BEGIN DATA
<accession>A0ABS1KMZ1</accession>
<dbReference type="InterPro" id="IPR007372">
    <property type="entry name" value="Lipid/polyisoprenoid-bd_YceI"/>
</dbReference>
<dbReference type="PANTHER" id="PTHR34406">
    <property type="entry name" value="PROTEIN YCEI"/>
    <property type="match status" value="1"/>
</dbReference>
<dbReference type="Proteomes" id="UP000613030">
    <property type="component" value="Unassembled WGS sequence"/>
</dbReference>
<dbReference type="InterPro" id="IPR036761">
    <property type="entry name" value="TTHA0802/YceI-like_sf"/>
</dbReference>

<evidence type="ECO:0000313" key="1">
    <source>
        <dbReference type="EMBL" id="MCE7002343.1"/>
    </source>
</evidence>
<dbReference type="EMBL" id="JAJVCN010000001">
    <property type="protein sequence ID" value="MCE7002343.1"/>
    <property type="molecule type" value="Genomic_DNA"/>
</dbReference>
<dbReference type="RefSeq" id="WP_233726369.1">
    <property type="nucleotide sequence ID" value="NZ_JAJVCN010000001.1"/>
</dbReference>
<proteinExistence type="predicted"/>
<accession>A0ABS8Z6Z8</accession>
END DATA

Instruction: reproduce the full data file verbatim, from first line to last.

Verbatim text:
<accession>A0ABS1KMZ1</accession>
<dbReference type="InterPro" id="IPR007372">
    <property type="entry name" value="Lipid/polyisoprenoid-bd_YceI"/>
</dbReference>
<dbReference type="PANTHER" id="PTHR34406">
    <property type="entry name" value="PROTEIN YCEI"/>
    <property type="match status" value="1"/>
</dbReference>
<dbReference type="Proteomes" id="UP000613030">
    <property type="component" value="Unassembled WGS sequence"/>
</dbReference>
<dbReference type="InterPro" id="IPR036761">
    <property type="entry name" value="TTHA0802/YceI-like_sf"/>
</dbReference>

<evidence type="ECO:0000313" key="1">
    <source>
        <dbReference type="EMBL" id="MCE7002343.1"/>
    </source>
</evidence>
<dbReference type="EMBL" id="JAJVCN010000001">
    <property type="protein sequence ID" value="MCE7002343.1"/>
    <property type="molecule type" value="Genomic_DNA"/>
</dbReference>
<dbReference type="RefSeq" id="WP_233726369.1">
    <property type="nucleotide sequence ID" value="NZ_JAJVCN010000001.1"/>
</dbReference>
<proteinExistence type="predicted"/>
<accession>A0ABS8Z6Z8</accession>